Combined with the fatigue from little sleep, poor concentration can negatively affect their performance in school. Talk to your child’s teacher and ask if your child is falling asleep or yawning often in class. Monitor their grades for any changes in their performance at certain times of the year.
Another sign of seasonal allergies in children is behavioral problems. If your child is typically well behaved, but has recently shown a drastic change in behavior, they might be suffering from allergies. Not being able to sleep at night due to allergies can also make them more moody than normal.
Treating seasonal allergies can be a complicated task. There are a number of medications and natural remedies available to help keep allergy symptoms controlled. For many parents, antihistamines are a common choice. They block the chemical that triggers the symptoms, helping your child to avoid them altogether. Decongestants can reduce inflammation in the nasal passages and make it easier for your child to breathe. In addition, eye drops can be used to tackle any itchiness or redness of the eyes.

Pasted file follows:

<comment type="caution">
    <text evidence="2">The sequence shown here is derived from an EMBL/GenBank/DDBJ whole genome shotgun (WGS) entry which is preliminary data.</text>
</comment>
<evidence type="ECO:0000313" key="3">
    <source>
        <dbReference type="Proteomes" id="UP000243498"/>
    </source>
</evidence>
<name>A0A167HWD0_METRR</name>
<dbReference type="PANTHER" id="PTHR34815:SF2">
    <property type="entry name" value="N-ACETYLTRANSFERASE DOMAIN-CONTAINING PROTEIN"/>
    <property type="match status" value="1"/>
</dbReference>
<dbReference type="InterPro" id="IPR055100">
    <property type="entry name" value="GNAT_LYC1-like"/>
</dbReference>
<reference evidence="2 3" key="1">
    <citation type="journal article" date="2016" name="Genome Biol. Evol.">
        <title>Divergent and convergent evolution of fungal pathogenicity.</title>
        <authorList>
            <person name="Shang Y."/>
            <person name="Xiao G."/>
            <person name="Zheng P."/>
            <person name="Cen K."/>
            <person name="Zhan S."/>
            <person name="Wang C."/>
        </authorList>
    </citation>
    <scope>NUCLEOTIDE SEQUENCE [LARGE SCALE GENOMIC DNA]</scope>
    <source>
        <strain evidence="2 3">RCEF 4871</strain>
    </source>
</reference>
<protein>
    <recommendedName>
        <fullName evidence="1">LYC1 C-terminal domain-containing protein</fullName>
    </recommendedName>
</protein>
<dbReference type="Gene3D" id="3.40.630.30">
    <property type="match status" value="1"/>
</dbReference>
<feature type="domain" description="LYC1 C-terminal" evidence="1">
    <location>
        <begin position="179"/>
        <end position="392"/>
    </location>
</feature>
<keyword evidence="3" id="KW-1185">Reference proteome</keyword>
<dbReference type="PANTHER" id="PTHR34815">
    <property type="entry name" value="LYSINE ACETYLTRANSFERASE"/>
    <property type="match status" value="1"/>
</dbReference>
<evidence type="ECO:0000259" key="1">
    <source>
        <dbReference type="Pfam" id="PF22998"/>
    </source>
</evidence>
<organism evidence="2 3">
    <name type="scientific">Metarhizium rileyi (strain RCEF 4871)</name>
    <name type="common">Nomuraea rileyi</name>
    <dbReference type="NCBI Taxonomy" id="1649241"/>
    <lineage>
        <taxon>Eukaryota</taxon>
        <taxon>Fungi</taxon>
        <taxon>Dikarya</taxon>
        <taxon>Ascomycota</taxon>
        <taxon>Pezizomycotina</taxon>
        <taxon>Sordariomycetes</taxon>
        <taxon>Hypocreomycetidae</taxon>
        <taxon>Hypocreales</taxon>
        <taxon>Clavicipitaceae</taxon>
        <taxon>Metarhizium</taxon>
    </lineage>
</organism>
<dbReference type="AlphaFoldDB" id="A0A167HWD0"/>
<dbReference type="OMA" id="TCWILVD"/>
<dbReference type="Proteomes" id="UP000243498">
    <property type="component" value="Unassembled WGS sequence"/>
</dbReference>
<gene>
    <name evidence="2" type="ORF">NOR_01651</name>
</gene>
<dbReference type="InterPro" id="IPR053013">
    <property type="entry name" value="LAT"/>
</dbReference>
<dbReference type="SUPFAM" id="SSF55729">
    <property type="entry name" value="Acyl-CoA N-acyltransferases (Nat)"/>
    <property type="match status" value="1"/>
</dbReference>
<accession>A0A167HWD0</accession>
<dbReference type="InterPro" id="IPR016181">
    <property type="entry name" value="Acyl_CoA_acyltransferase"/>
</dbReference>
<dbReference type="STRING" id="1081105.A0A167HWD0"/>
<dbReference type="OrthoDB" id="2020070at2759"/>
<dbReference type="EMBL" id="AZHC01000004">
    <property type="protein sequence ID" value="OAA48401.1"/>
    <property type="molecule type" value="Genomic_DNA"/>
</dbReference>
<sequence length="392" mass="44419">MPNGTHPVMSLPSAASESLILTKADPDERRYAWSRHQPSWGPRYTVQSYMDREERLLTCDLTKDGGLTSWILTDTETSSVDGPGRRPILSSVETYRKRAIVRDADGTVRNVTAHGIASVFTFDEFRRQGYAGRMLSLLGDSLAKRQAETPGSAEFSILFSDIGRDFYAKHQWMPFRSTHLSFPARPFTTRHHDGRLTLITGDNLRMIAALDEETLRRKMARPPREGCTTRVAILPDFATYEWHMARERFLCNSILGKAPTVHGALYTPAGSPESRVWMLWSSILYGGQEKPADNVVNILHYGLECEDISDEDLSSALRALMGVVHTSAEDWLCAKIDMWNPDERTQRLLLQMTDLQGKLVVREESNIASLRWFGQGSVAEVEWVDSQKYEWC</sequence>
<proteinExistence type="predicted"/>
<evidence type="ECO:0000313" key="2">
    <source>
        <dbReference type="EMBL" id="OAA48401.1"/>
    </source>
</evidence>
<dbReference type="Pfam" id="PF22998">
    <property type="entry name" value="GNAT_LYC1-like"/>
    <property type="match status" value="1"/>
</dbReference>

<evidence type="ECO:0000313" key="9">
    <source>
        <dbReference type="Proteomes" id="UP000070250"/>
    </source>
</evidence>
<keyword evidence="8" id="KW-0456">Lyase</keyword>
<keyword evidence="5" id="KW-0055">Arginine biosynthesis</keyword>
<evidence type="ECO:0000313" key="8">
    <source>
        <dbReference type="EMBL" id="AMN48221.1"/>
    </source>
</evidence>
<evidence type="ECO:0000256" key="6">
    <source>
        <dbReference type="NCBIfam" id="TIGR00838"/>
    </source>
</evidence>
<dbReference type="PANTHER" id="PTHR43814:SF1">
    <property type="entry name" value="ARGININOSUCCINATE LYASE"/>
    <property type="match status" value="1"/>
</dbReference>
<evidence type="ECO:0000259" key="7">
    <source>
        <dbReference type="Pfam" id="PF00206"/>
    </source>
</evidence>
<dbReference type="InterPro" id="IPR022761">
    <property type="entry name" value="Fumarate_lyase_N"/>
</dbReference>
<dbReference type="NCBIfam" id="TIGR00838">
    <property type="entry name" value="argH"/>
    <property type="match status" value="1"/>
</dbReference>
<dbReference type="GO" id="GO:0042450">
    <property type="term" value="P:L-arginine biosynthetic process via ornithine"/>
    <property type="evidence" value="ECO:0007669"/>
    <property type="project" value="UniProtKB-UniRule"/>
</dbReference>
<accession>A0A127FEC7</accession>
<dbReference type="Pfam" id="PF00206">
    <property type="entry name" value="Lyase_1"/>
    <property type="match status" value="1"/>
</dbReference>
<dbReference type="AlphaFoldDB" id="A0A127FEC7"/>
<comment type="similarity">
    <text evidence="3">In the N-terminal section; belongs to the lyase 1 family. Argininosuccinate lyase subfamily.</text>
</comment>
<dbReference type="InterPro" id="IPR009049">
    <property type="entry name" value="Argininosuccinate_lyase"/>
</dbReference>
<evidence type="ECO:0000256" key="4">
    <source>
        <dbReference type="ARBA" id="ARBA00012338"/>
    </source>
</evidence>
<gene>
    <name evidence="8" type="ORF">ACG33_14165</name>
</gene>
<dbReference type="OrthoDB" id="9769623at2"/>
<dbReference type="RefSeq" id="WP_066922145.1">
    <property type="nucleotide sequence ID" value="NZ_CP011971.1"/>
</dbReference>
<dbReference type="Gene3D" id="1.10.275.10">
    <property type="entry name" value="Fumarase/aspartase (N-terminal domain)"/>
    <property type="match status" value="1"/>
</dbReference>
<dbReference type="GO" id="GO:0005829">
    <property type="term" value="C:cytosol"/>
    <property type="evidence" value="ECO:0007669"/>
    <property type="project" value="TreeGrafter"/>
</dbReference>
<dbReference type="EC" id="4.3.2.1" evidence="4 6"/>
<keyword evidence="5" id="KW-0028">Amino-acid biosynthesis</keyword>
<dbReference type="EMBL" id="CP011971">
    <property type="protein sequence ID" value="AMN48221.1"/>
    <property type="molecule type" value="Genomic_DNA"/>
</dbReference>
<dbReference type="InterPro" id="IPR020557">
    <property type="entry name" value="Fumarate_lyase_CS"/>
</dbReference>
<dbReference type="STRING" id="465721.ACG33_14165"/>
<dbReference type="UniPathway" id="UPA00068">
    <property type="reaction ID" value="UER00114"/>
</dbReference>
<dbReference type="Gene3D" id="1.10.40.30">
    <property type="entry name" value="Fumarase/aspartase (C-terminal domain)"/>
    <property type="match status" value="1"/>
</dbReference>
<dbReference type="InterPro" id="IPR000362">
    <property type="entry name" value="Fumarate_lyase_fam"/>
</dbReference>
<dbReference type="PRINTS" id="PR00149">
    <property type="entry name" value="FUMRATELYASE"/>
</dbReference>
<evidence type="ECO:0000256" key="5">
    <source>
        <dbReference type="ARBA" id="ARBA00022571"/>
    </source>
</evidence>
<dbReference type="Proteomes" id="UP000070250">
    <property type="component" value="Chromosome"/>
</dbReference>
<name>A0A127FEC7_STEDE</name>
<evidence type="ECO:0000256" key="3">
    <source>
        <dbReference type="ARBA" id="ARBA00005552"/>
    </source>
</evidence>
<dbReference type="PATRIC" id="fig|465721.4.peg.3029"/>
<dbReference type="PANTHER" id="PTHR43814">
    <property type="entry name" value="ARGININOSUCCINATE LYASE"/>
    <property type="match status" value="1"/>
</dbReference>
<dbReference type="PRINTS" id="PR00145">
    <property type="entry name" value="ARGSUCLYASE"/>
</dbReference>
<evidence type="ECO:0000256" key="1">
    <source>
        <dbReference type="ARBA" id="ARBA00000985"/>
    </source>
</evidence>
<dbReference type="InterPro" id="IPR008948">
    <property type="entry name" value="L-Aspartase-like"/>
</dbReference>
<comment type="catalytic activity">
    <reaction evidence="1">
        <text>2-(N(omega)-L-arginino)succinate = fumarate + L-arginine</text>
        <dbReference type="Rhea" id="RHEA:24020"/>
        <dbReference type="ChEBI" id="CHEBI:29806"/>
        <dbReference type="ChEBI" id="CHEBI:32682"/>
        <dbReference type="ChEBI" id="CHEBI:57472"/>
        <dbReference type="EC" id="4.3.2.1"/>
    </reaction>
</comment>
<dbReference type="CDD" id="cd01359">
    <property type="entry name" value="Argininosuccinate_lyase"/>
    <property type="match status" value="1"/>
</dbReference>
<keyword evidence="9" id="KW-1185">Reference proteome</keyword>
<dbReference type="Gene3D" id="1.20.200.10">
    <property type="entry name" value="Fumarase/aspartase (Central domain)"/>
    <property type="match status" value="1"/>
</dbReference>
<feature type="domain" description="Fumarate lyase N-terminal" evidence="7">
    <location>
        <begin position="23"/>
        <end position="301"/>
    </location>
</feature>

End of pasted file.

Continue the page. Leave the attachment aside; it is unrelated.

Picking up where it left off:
While all these treatments provide short-term allergy relief, it may be a good idea to consider immunotherapy. Unlike the others, this is a long-term option that can help desensitize your child’s body to the triggering allergens. As they grow older, their allergy symptoms will be reduced, or may even disappear altogether.
Seasonal allergies in children can be treated using this method because it focuses on the root of the problem: the immune system. Typically, immunotherapy treatment consists of allergy shots or drops. Children tend to have a hard time with these two options, as allergy shots are painful and have to be done frequently, while allergy drops have an off-putting taste and may cause stomach discomfort.
Fortunately, there is a more natural, convenient and non-invasive way to help your child overcome seasonal allergies! ShotFree Allergy’s Transdermal Allergy Cream is easy to use, pain-free, and best of all, saves you time and money. No more missing soccer or piano practice to go to the doctor for allergy shots. No more struggling to get your child to put unpleasant allergy drops in their mouth. Instead, you can apply the Transdermal Allergy Cream to your child’s forearm at home in seconds!
If you think that your child would benefit from this alternative treatment, schedule an appointment to talk to a provider here.